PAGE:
UC Berkeley researchers have found through a new study that if patients are given a chance, they would in all cases go for cheaper prescription drugs – a finding that indicates that reference pricing could be effective in cost savings.
The study published in New England Journal of Medicine analyzed changes in prescriptions and pricing for 1,302 drugs in 78 therapeutic classes in the United States, before and after an alliance of private employers began using reference pricing. Implementation of reference pricing was associated with a 7 percent increase in prescriptions filled for the low-price reference drug within its therapeutic class, a 14 percent decrease in average price paid, and a 5 percent increase in consumer cost sharing, the study found.
The data suggest that reference pricing may be one instrument for influencing drug choices by patients and drug prices paid by employers and insurers. In the future, pharmaceutical firms that wish to charge premium prices may need to supply evidence of commensurately premium performance.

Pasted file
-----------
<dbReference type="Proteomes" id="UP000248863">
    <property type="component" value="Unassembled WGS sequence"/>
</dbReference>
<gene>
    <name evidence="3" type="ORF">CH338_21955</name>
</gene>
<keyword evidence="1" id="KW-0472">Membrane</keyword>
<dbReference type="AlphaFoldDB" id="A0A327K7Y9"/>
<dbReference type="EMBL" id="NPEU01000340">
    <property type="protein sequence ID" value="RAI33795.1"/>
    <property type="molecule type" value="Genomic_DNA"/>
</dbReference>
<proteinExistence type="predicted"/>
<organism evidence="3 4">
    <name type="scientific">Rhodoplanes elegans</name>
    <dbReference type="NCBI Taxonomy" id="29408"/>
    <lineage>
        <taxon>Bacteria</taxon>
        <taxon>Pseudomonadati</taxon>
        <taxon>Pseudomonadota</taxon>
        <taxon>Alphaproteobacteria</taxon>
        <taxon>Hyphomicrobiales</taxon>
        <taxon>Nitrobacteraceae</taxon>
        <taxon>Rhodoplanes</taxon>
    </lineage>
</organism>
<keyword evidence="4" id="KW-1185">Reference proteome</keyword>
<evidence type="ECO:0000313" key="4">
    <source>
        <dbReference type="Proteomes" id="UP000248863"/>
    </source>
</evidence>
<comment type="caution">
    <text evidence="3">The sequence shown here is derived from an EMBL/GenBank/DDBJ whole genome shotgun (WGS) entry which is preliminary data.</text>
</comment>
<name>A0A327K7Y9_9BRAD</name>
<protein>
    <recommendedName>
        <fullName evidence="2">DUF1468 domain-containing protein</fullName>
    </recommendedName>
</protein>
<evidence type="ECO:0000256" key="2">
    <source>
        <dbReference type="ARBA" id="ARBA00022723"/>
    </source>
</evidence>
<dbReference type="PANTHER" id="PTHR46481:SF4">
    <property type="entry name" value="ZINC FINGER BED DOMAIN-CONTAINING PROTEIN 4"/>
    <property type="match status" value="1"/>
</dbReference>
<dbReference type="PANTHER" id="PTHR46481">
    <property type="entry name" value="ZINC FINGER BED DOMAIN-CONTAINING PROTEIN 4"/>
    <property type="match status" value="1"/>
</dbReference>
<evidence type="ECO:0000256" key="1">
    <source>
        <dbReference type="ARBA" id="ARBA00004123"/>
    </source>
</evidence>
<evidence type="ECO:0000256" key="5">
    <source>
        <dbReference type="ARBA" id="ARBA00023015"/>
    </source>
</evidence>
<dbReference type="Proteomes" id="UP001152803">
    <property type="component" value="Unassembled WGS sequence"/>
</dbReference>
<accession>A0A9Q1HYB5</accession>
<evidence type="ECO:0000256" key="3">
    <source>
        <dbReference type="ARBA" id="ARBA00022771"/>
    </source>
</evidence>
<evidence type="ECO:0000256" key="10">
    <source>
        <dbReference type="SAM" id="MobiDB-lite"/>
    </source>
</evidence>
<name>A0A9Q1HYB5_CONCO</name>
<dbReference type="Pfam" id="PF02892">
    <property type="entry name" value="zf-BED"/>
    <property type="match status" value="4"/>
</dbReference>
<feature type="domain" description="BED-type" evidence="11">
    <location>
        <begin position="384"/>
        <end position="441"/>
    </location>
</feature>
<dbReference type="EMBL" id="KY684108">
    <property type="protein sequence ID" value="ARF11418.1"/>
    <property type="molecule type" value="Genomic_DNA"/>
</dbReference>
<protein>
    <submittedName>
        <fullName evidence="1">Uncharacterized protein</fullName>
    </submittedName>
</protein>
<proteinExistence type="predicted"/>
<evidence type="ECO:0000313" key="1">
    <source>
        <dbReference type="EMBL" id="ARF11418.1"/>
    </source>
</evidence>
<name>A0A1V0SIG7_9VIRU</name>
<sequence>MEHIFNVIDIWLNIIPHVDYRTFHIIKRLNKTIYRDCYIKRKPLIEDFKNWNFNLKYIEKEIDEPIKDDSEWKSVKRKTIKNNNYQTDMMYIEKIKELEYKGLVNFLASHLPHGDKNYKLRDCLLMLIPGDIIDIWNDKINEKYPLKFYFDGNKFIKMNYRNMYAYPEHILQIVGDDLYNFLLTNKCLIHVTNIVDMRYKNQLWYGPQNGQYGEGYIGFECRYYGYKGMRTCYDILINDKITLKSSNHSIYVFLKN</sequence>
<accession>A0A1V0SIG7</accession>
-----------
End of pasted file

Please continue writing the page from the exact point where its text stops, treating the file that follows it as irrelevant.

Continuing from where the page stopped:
For those of you who are not aware, under the reference pricing strategy, the insurer or employer establishes its maximum contribution towards the price of therapeutically similar drugs and then the patient must pay the remainder out of pocket. The insurer/employer contribution is based on the price of the lowest-priced drug in the therapeutic class, called the reference drug. In theory, this policy would encourage patients to save money by selecting cheaper drugs that work just as well as their name-brand counterparts.
Lead author James C. Robinson, director of the Berkeley Center for Health Technology at the School of Public Health, said “If the patient chooses a cheap or moderately priced option, the employer’s contribution will cover most of the cost. However, if the patient insists on a particularly high-priced option, he or she will need to make a meaningful payment from personal resources.”